War in Gaza Raising Concerns on the Lebanese Economy

War in Gaza Raising Concerns on the Lebanese Economy

The evolving security situation of the ongoing conflict in Gaza have reverberated across the Lebanese-Israeli borders, precipitating the displacement of approximately 30,000 residents in southern Lebanon and 80,000 in northern Israel. This development unfolds against the backdrop of Lebanon grappling with an unprecedented and protracted economic crisis spanning the last four years.

LIMS has sounded a cautionary note on the immediate economic fallout from the conflict, with a specific focus on its impact on the pivotal tourism sector, especially during the holiday season. Since the onset of hostilities, inbound flights to Lebanon have witnessed a sharp 33% decline, juxtaposed against a 28% upswing in outbound flights. Hotel occupancy rates languish below 10%. Projections suggest a potential 10% to 30% contraction in Lebanon’s tourism sector, translating to a 10% dip in the GDP. These figures depict a stark hypothetical economic downturn. As if compounding these challenges, investors, who had shown renewed interest in Lebanon as the crisis appeared to abate, are now reevaluating their plans in light of the resurging security instability.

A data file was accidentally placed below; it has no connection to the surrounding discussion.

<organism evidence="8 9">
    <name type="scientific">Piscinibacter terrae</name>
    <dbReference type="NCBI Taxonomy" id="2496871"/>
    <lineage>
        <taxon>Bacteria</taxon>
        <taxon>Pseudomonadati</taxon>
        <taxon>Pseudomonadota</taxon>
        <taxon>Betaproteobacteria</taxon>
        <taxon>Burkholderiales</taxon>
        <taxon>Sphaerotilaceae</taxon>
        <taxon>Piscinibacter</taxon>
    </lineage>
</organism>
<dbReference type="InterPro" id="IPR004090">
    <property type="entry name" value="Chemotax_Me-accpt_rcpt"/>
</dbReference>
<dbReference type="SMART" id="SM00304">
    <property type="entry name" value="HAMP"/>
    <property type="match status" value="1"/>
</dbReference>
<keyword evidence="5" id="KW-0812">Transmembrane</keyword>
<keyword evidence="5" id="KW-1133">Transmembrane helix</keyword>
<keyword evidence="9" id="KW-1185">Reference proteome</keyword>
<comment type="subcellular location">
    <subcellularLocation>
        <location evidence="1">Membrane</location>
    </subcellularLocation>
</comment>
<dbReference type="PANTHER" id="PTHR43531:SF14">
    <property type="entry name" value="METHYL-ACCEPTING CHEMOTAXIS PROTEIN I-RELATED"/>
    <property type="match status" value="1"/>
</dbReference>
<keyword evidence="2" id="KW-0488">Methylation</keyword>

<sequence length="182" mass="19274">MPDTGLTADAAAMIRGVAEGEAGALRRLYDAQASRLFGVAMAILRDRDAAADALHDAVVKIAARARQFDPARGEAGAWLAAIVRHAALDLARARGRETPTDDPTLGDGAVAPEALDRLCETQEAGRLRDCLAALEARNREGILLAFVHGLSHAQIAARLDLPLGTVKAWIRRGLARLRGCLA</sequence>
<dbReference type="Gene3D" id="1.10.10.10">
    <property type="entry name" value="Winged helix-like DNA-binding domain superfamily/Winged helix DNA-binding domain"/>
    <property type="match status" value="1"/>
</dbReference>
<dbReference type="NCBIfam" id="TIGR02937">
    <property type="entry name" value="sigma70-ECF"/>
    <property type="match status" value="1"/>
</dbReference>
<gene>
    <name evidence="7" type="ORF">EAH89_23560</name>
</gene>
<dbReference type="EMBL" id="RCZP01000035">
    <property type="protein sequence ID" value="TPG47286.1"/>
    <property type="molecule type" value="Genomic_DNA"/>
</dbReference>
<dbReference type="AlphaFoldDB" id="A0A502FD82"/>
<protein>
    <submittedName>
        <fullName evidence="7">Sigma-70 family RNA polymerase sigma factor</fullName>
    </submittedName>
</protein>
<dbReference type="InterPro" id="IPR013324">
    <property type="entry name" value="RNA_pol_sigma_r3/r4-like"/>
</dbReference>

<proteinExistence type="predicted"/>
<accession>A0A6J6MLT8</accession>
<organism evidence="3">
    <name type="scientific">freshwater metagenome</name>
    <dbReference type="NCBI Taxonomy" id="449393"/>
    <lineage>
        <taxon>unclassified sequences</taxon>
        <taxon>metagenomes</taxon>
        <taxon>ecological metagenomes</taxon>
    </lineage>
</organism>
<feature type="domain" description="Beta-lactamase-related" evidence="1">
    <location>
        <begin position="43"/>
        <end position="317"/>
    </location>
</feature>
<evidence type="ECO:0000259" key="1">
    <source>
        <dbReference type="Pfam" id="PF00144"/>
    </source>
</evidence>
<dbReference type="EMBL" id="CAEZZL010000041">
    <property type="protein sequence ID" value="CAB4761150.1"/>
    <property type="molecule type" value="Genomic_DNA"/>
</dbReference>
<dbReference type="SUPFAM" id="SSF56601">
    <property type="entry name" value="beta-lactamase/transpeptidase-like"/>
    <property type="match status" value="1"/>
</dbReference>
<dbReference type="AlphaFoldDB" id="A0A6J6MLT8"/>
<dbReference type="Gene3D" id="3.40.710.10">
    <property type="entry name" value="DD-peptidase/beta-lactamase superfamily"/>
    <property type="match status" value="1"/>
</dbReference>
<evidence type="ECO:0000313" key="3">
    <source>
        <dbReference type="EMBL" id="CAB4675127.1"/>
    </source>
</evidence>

Beyond the impact on businesses and investments, the wider conflict scenario propels individuals towards hoarding foreign currencies, shedding the Lebanese pound in favor of more stable reserves like the US dollar. This surge in demand for foreign currencies exerts additional pressure on the exchange rate of the Lebanese pound and foreign exchange reserves.

LIMS underscores that the current stability in the currency is attributable to the central bank’s (Banque du Liban – BdL) decision to refrain from financing the government deficit, thereby curbing the expansion of the money supply. However, BdL confronts a challenge in sustaining this stability as capital flight spurred by regional conflict necessitates a contraction in money supply.

Compounding these challenges is the staggering fiscal deficit faced by the state. Revenue shrinkage resulting from the recession and administrative closures leave borrowing from BdL as the solitary recourse to bridge this fiscal chasm. Amid this precarious landscape, there exists considerable uncertainty regarding whether the central bank will alter its stance on monetizing the deficit. These factors intensify pressure on the Lebanese pound, casting uncertainty on the duration of the current stability.

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